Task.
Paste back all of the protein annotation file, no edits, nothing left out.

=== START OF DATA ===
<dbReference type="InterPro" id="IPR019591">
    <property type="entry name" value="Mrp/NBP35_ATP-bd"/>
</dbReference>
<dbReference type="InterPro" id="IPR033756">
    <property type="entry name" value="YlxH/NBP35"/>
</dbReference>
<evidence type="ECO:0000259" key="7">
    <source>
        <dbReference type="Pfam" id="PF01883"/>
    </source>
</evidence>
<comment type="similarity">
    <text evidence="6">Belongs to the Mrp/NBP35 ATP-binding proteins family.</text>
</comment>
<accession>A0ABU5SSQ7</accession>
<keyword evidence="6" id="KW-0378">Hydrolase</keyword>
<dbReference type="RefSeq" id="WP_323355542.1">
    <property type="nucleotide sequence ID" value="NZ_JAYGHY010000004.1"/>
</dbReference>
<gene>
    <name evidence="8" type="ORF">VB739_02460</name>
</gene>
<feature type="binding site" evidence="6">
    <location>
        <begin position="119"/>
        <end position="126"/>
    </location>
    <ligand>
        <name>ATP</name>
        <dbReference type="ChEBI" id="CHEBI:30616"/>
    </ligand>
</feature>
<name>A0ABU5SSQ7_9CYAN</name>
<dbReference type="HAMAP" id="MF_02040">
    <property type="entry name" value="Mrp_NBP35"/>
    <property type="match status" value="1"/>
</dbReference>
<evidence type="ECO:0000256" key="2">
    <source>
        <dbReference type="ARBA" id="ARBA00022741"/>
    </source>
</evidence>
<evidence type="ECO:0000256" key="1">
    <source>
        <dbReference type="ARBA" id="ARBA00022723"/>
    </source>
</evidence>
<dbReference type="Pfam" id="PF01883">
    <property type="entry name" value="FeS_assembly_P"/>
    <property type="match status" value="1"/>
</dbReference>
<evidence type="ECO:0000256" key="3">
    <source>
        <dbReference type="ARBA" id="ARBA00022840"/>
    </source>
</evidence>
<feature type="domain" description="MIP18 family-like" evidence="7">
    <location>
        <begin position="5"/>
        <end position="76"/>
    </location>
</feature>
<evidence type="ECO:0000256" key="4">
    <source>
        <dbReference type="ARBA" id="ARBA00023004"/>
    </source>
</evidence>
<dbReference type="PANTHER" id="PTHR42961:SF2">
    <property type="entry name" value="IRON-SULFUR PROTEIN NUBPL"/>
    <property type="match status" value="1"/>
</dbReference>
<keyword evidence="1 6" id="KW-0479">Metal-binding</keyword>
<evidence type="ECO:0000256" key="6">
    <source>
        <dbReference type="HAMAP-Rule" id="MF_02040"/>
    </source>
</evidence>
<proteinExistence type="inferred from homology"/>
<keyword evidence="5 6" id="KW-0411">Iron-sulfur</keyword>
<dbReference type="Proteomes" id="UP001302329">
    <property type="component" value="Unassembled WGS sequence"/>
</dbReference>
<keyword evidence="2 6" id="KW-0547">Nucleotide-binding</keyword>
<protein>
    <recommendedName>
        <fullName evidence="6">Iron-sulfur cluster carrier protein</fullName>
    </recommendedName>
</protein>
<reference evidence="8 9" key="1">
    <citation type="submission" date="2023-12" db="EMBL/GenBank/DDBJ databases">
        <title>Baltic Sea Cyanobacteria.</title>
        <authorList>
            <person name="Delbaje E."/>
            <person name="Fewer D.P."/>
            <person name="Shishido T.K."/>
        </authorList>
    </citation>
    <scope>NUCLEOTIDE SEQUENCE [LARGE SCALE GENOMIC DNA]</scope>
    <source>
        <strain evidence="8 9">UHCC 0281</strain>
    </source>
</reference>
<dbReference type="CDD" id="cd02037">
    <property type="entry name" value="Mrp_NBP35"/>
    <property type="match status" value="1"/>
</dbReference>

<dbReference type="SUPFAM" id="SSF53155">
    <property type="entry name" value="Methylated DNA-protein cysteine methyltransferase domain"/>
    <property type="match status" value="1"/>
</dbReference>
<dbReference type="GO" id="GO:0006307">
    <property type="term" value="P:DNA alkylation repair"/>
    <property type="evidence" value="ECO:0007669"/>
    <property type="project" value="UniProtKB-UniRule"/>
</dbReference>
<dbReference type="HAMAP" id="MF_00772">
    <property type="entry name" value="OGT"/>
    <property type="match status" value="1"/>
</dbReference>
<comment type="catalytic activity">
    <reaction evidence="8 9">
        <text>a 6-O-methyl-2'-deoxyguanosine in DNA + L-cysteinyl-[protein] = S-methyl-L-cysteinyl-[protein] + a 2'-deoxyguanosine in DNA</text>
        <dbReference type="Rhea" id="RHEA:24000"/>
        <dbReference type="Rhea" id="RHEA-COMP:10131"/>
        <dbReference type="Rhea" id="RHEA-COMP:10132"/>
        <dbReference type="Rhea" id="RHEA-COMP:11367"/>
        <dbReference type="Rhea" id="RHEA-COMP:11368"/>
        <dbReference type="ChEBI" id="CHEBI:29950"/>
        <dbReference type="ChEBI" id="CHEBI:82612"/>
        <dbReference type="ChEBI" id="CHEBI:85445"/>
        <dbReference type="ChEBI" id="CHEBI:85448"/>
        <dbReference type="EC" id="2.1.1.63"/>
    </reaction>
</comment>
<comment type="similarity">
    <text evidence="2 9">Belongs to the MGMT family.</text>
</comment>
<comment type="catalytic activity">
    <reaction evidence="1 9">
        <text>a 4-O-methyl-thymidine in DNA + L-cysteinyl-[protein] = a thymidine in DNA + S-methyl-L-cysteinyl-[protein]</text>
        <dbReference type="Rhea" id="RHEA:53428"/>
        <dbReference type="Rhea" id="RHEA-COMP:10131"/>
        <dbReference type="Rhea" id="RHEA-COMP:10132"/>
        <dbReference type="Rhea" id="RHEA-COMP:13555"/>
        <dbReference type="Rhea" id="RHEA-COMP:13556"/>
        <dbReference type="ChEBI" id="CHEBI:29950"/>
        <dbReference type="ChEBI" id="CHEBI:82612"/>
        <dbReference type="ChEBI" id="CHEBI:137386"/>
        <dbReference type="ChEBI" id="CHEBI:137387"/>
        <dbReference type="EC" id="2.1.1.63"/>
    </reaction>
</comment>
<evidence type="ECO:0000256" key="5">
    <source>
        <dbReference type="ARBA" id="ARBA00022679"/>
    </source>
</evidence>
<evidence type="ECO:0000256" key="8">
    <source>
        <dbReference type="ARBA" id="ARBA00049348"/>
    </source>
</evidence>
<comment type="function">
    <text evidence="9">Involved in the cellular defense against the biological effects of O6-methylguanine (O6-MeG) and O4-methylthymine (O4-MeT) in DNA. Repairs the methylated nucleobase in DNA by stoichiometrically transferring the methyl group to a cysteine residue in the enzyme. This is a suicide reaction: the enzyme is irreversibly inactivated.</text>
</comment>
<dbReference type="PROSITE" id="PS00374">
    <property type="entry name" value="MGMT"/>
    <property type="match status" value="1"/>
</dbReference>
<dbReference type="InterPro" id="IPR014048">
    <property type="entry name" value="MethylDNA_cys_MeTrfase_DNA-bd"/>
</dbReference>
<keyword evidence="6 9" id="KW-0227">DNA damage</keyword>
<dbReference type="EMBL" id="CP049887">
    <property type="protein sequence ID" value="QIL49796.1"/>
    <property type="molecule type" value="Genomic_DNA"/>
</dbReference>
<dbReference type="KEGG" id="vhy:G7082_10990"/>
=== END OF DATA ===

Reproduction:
<dbReference type="InterPro" id="IPR019591">
    <property type="entry name" value="Mrp/NBP35_ATP-bd"/>
</dbReference>
<dbReference type="InterPro" id="IPR033756">
    <property type="entry name" value="YlxH/NBP35"/>
</dbReference>
<evidence type="ECO:0000259" key="7">
    <source>
        <dbReference type="Pfam" id="PF01883"/>
    </source>
</evidence>
<comment type="similarity">
    <text evidence="6">Belongs to the Mrp/NBP35 ATP-binding proteins family.</text>
</comment>
<accession>A0ABU5SSQ7</accession>
<keyword evidence="6" id="KW-0378">Hydrolase</keyword>
<dbReference type="RefSeq" id="WP_323355542.1">
    <property type="nucleotide sequence ID" value="NZ_JAYGHY010000004.1"/>
</dbReference>
<gene>
    <name evidence="8" type="ORF">VB739_02460</name>
</gene>
<feature type="binding site" evidence="6">
    <location>
        <begin position="119"/>
        <end position="126"/>
    </location>
    <ligand>
        <name>ATP</name>
        <dbReference type="ChEBI" id="CHEBI:30616"/>
    </ligand>
</feature>
<name>A0ABU5SSQ7_9CYAN</name>
<dbReference type="HAMAP" id="MF_02040">
    <property type="entry name" value="Mrp_NBP35"/>
    <property type="match status" value="1"/>
</dbReference>
<evidence type="ECO:0000256" key="2">
    <source>
        <dbReference type="ARBA" id="ARBA00022741"/>
    </source>
</evidence>
<evidence type="ECO:0000256" key="1">
    <source>
        <dbReference type="ARBA" id="ARBA00022723"/>
    </source>
</evidence>
<dbReference type="Pfam" id="PF01883">
    <property type="entry name" value="FeS_assembly_P"/>
    <property type="match status" value="1"/>
</dbReference>
<evidence type="ECO:0000256" key="3">
    <source>
        <dbReference type="ARBA" id="ARBA00022840"/>
    </source>
</evidence>
<feature type="domain" description="MIP18 family-like" evidence="7">
    <location>
        <begin position="5"/>
        <end position="76"/>
    </location>
</feature>
<evidence type="ECO:0000256" key="4">
    <source>
        <dbReference type="ARBA" id="ARBA00023004"/>
    </source>
</evidence>
<dbReference type="PANTHER" id="PTHR42961:SF2">
    <property type="entry name" value="IRON-SULFUR PROTEIN NUBPL"/>
    <property type="match status" value="1"/>
</dbReference>
<keyword evidence="1 6" id="KW-0479">Metal-binding</keyword>
<evidence type="ECO:0000256" key="6">
    <source>
        <dbReference type="HAMAP-Rule" id="MF_02040"/>
    </source>
</evidence>
<proteinExistence type="inferred from homology"/>
<keyword evidence="5 6" id="KW-0411">Iron-sulfur</keyword>
<dbReference type="Proteomes" id="UP001302329">
    <property type="component" value="Unassembled WGS sequence"/>
</dbReference>
<keyword evidence="2 6" id="KW-0547">Nucleotide-binding</keyword>
<protein>
    <recommendedName>
        <fullName evidence="6">Iron-sulfur cluster carrier protein</fullName>
    </recommendedName>
</protein>
<reference evidence="8 9" key="1">
    <citation type="submission" date="2023-12" db="EMBL/GenBank/DDBJ databases">
        <title>Baltic Sea Cyanobacteria.</title>
        <authorList>
            <person name="Delbaje E."/>
            <person name="Fewer D.P."/>
            <person name="Shishido T.K."/>
        </authorList>
    </citation>
    <scope>NUCLEOTIDE SEQUENCE [LARGE SCALE GENOMIC DNA]</scope>
    <source>
        <strain evidence="8 9">UHCC 0281</strain>
    </source>
</reference>
<dbReference type="CDD" id="cd02037">
    <property type="entry name" value="Mrp_NBP35"/>
    <property type="match status" value="1"/>
</dbReference>

<dbReference type="SUPFAM" id="SSF53155">
    <property type="entry name" value="Methylated DNA-protein cysteine methyltransferase domain"/>
    <property type="match status" value="1"/>
</dbReference>
<dbReference type="GO" id="GO:0006307">
    <property type="term" value="P:DNA alkylation repair"/>
    <property type="evidence" value="ECO:0007669"/>
    <property type="project" value="UniProtKB-UniRule"/>
</dbReference>
<dbReference type="HAMAP" id="MF_00772">
    <property type="entry name" value="OGT"/>
    <property type="match status" value="1"/>
</dbReference>
<comment type="catalytic activity">
    <reaction evidence="8 9">
        <text>a 6-O-methyl-2'-deoxyguanosine in DNA + L-cysteinyl-[protein] = S-methyl-L-cysteinyl-[protein] + a 2'-deoxyguanosine in DNA</text>
        <dbReference type="Rhea" id="RHEA:24000"/>
        <dbReference type="Rhea" id="RHEA-COMP:10131"/>
        <dbReference type="Rhea" id="RHEA-COMP:10132"/>
        <dbReference type="Rhea" id="RHEA-COMP:11367"/>
        <dbReference type="Rhea" id="RHEA-COMP:11368"/>
        <dbReference type="ChEBI" id="CHEBI:29950"/>
        <dbReference type="ChEBI" id="CHEBI:82612"/>
        <dbReference type="ChEBI" id="CHEBI:85445"/>
        <dbReference type="ChEBI" id="CHEBI:85448"/>
        <dbReference type="EC" id="2.1.1.63"/>
    </reaction>
</comment>
<comment type="similarity">
    <text evidence="2 9">Belongs to the MGMT family.</text>
</comment>
<comment type="catalytic activity">
    <reaction evidence="1 9">
        <text>a 4-O-methyl-thymidine in DNA + L-cysteinyl-[protein] = a thymidine in DNA + S-methyl-L-cysteinyl-[protein]</text>
        <dbReference type="Rhea" id="RHEA:53428"/>
        <dbReference type="Rhea" id="RHEA-COMP:10131"/>
        <dbReference type="Rhea" id="RHEA-COMP:10132"/>
        <dbReference type="Rhea" id="RHEA-COMP:13555"/>
        <dbReference type="Rhea" id="RHEA-COMP:13556"/>
        <dbReference type="ChEBI" id="CHEBI:29950"/>
        <dbReference type="ChEBI" id="CHEBI:82612"/>
        <dbReference type="ChEBI" id="CHEBI:137386"/>
        <dbReference type="ChEBI" id="CHEBI:137387"/>
        <dbReference type="EC" id="2.1.1.63"/>
    </reaction>
</comment>
<evidence type="ECO:0000256" key="5">
    <source>
        <dbReference type="ARBA" id="ARBA00022679"/>
    </source>
</evidence>
<evidence type="ECO:0000256" key="8">
    <source>
        <dbReference type="ARBA" id="ARBA00049348"/>
    </source>
</evidence>
<comment type="function">
    <text evidence="9">Involved in the cellular defense against the biological effects of O6-methylguanine (O6-MeG) and O4-methylthymine (O4-MeT) in DNA. Repairs the methylated nucleobase in DNA by stoichiometrically transferring the methyl group to a cysteine residue in the enzyme. This is a suicide reaction: the enzyme is irreversibly inactivated.</text>
</comment>
<dbReference type="PROSITE" id="PS00374">
    <property type="entry name" value="MGMT"/>
    <property type="match status" value="1"/>
</dbReference>
<dbReference type="InterPro" id="IPR014048">
    <property type="entry name" value="MethylDNA_cys_MeTrfase_DNA-bd"/>
</dbReference>
<keyword evidence="6 9" id="KW-0227">DNA damage</keyword>
<dbReference type="EMBL" id="CP049887">
    <property type="protein sequence ID" value="QIL49796.1"/>
    <property type="molecule type" value="Genomic_DNA"/>
</dbReference>
<dbReference type="KEGG" id="vhy:G7082_10990"/>